The original Seuss story is a wonderful--albeit simple
--children's tale about two bored kids left alone in their house on a cold wet day. They're visited by a six-foot-tall talking adventure-seeking feline who's looking for a little fun (OK maybe a lot of fun). Against the warnings of the children's seriously repressed pet goldfish the Cat (with the help of a couple of troll doll look-a-likes called Thing One and Thing Two) turns the house upside down then puts it all right-side-up again before the kids' mother gets home. The question for Hollywood is how to turn a story like this one that's left an indelible impression on millions of readers young and old since 1957 into a major motion picture? While the film thankfully keeps to this original's plot talking fish and all it obviously tries to flesh things out adding some new characters and tacking on a few life lessons. The kids now have very distinct personalities: Wild older brother Conrad (Spencer Breslin) plays fast and loose with the rules while sister Sally (Dakota Fanning) an uptight control freak has driven all her friends away with her rigidity. Their mother Joan (Kelly Preston) works at the town's real estate office run by the anal retentive Mr. Humberfloob (Sean Hayes) and she's dating the guy next door Quinn (Alec Baldwin) a superficial scumbag who wants to send Conrad to military school. On the particular cold wet day in question Joan leaves instructions not to mess up the house since she's having an important business meet-and-greet there later that night. When the Cat (Mike Myers) arrives he quickly assures Sally and Conrad they can have all the fun they want and nothing bad will happen. Ignoring vocal opposition from the Fish (voiced by Hayes) the Cat quickly puts into motion a series of events that will a) prove his point b) destroy the house and c) teach the kids a sugary-sweet but valuable lesson about being responsible while living life to the fullest.
Just as Jim Carrey immortalized the Grinch Mike Myers seems born to play the Cat in the oversized red-and-white striped hat--he has the sly slightly sarcastic wholly anarchistic thing down cold. Myers' impersonations of a redneck Cat mechanic (with requisite visible butt crack) an infomercial Cat host and a zany British Cat chef are outrageous as are the hilarious little asides he spouts although they'll probably go over kids' heads: "Well sure [the Fish] can talk but is he really saying anything? No not really." But even though Myers has some fun moments he just isn't the Barney type and when he turns on the come-on-kids-let's-have-fun charm and adopts a dopey laugh he seems uncomfortable. As for the kids Fanning and Breslin (Disney's The Kid) do a fine job reacting to the wackiness the Cat surrounds them with although Fanning basically plays the same uptight character she created in the recent Uptown Girls. Of the supporting players Baldwin has the most fun as the villainous Quinn a bad-guy role that while a little superfluous gives Baldwin plenty of opportunities to chew the scenery. Hayes is also good in his dual role; he stamps Humberfloob indelibly on our brains then kicks butt as the voice of the beleaguered Fish.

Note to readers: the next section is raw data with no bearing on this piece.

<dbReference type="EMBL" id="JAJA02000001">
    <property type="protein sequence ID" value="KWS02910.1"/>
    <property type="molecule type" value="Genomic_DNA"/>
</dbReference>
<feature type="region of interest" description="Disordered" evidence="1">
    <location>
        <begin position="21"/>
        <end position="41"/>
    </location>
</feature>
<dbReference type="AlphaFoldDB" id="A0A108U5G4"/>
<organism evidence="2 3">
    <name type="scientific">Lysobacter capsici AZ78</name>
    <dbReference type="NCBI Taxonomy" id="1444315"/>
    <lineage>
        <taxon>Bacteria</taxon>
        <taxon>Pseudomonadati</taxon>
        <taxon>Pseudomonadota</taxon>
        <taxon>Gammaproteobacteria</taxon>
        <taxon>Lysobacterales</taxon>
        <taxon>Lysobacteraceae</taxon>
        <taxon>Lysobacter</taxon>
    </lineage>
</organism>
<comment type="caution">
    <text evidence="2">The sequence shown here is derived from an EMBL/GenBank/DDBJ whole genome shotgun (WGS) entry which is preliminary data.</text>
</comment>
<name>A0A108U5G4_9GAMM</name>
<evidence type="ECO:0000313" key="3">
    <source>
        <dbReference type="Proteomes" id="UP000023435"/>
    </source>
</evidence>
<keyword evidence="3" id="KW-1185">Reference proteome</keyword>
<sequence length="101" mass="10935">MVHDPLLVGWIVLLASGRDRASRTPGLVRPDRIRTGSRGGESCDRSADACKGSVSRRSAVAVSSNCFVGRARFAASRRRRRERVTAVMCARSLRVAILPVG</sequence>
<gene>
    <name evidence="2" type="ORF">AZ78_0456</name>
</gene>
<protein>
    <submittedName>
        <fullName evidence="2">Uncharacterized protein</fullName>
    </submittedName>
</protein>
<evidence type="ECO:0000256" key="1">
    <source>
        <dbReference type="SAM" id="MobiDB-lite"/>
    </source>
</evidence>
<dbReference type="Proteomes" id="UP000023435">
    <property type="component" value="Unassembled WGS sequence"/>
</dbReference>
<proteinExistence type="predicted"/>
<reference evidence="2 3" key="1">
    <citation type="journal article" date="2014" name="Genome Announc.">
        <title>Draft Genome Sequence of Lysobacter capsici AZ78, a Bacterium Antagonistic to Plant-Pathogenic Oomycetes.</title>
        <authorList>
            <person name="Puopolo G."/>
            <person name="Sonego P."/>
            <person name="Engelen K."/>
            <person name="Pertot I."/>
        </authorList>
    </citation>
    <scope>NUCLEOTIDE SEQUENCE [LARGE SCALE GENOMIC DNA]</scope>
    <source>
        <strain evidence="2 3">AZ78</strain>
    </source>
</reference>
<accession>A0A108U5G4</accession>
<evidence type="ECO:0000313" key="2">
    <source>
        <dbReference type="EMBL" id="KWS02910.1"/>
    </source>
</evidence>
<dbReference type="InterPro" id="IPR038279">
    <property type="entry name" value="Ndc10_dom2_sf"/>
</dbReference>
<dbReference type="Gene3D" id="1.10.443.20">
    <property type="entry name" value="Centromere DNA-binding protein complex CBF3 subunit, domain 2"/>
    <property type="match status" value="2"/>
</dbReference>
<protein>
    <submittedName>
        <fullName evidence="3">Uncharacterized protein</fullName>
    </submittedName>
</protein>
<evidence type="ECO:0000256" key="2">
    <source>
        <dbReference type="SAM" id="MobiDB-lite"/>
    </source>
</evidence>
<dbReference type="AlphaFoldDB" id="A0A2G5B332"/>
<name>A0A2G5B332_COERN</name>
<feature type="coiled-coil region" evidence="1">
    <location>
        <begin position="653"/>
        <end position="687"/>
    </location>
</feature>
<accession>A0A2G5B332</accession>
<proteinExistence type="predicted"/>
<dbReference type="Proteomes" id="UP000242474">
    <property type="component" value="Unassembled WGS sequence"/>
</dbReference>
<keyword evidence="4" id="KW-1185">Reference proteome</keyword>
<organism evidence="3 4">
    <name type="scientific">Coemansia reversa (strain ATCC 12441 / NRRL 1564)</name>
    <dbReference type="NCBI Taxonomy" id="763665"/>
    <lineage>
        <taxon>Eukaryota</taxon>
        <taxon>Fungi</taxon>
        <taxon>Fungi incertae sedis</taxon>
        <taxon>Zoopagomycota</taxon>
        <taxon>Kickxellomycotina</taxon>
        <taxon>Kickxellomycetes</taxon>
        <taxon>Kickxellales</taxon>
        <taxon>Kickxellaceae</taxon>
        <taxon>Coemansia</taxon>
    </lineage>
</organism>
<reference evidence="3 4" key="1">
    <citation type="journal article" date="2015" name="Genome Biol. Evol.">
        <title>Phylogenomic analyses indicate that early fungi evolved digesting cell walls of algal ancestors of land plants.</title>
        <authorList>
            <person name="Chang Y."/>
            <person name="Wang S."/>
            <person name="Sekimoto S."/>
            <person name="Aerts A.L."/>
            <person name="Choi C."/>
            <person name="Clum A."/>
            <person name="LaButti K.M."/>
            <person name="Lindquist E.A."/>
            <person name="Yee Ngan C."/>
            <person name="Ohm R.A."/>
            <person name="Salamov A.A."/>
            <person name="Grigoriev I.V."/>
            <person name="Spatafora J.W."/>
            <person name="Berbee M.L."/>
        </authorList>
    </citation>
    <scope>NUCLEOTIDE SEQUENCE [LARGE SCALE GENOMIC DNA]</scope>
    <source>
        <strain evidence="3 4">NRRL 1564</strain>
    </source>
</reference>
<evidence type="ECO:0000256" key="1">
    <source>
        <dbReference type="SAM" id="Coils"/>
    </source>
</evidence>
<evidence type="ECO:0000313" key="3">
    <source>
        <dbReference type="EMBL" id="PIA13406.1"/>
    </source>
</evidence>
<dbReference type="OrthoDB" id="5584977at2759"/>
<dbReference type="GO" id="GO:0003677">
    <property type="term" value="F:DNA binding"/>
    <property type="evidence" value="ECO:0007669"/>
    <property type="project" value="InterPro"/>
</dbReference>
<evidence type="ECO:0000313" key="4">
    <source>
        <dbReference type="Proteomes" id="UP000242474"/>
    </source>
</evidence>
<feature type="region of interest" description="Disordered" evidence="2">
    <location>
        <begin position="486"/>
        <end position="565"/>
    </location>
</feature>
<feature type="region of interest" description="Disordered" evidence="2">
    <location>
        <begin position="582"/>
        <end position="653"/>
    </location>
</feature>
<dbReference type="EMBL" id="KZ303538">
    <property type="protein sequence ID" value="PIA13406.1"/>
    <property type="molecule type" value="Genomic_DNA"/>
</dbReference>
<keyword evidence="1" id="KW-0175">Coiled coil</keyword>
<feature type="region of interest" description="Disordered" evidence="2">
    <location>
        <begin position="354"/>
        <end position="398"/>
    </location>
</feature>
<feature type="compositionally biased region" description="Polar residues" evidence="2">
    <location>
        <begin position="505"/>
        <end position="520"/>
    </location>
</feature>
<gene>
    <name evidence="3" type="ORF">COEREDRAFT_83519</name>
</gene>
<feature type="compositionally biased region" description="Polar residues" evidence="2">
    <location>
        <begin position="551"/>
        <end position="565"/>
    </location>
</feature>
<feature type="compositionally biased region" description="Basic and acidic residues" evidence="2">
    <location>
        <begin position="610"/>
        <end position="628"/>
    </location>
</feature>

It must have been a no-brainer for producer Brian Grazer to do another Dr. Seuss adaptation after all the fun magic and profits the 2000 hit How the Grinch Stole Christmas generated. With Cat in the Hat however he didn't collaborate with his usual directing partner the Grinch's Ron Howard. Instead Grazer took a chance on first-time director Bo Welch who previously served as production designer on Tim Burton's Beetlejuice and Edward Scissorhands and has three Oscar nods to his credit for production design on other films. Welch certainly takes his quirky cue from Burton when it comes to the look of Cat in the Hat especially Sally and Conrad's suburban Southern California neighborhood with its lilac frames and blue roofs. The gadgets are cool too from the Cat's Super Luxurious Omnidirectional Whatchamajigger or S.L.O.W vehicle to the Dynamic Industrial Renovating Tractormajigger or D.I.R.T. mobile for cleaning up the house. When we enter the Cat's bizarre world though the film's Seussian look starts to have problems possibly because there's nothing of this place in the original book. Hidden within the feline's magical crate the Cat's world can produce "the mother of all messes " and in keeping with that purpose there's some effort at making it look like a fragmented Cubist painting. But it's more plastic than Picasso and in the end it's about as interesting as a Universal Theme Park ride (a fact the movie actually mentions).